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GEVO: Its Low Carbon Ethanol


The alphaDIRECT Insight

Using non-food, low carbon corn (NFLCC) as the main feedstock, Gevo produces two types of oxygenate blend stocks, ethanol and isobutanol. This alphaDIRECT Management Series focuses on low carbon ethanol and how it fits into Gevo’s short- term strategy. With its low carbon ethanol and its long-term goal to decarbonize the Luverne plant, Gevo targets domestic markets like California with a Low Carbon Fuel Standard that rewards fuels with improved carbon scores. The goal is to be able to produce the lowest CI score ethanol in the United States. With economical low-cost feedstocks being critical for success, Gevo uses NFLCC as their main feedstock since it provides the lowest cost, widely available fermentable sugars in the world in our view. We also believe that this feedstock creates co-product value which offsets the cost to produce fermentable sugars from corn. We believe that the company could manage to lower its cash burn, while building its low carbon infrastructure, using low-carbon ethanol as a stepping stone into even more attractive growth markets like jet fuel and fully renewable gasoline from isobutanol.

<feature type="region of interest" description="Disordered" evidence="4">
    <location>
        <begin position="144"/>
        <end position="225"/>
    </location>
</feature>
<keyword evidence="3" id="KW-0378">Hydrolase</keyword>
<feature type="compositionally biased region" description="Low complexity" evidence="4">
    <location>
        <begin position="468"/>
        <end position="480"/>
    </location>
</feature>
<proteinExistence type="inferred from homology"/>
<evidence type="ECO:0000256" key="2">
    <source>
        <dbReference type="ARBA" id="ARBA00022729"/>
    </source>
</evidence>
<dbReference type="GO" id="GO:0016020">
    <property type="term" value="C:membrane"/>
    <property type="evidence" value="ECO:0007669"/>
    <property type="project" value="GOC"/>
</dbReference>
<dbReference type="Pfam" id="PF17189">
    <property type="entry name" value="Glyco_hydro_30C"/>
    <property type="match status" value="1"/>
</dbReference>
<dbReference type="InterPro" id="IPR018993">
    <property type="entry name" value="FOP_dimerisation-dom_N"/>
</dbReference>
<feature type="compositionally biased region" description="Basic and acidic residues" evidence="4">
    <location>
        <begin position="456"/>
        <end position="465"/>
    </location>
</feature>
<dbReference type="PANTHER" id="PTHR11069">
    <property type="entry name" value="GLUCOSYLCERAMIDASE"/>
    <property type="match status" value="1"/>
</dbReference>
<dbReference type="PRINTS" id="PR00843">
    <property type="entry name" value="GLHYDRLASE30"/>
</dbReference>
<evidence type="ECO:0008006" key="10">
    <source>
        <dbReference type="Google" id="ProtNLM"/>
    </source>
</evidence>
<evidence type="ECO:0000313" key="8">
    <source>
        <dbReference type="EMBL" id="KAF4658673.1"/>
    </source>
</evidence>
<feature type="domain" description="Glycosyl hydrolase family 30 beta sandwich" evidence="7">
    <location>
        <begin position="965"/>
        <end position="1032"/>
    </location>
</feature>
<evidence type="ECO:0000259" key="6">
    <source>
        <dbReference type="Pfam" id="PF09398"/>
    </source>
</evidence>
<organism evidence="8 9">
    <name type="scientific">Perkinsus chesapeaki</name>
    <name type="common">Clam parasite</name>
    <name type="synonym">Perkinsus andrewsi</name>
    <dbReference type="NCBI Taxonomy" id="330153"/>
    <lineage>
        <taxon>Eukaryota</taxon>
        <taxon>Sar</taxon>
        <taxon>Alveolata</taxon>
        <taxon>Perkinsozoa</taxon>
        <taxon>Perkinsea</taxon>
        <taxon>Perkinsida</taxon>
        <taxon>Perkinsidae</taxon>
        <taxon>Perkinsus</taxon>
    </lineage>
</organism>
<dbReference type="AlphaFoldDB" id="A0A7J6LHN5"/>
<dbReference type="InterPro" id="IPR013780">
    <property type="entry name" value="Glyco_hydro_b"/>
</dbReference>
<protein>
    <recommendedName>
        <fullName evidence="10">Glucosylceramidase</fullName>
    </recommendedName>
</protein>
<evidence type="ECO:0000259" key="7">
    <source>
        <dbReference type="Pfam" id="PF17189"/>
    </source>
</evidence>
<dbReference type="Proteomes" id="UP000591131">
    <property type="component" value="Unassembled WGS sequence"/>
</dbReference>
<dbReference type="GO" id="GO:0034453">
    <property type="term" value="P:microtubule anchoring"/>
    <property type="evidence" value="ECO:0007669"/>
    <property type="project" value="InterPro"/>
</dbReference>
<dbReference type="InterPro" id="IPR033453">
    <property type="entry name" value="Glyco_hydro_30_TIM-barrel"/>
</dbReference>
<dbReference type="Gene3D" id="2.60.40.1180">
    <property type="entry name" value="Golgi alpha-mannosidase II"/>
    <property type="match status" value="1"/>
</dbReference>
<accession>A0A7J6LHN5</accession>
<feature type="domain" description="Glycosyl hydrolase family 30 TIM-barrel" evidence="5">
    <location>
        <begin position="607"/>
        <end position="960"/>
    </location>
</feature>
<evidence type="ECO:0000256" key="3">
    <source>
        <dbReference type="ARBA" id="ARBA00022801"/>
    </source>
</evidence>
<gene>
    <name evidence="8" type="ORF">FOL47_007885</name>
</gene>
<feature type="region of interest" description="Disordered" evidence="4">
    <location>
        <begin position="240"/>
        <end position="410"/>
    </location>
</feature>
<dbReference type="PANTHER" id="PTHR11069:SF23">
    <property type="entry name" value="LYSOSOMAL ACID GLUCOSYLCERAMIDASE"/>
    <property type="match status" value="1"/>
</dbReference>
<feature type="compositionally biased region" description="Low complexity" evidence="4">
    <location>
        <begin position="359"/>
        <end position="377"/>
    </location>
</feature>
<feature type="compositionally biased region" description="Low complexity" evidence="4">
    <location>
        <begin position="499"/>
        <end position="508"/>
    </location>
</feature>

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Shawn Severson: Thank you very much, Pat for taking the time to speak with us today. The last time that we spoke we discussed the renewable hydrocarbons market and renewable gasoline/isooctane. Today our focus will be on low-carbon ethanol and how it fits into Gevo’s short-term strategy. To get started, can you talk about some of your high performance oxygenate blend stocks for gasoline and how they differ compared to other products on the market today?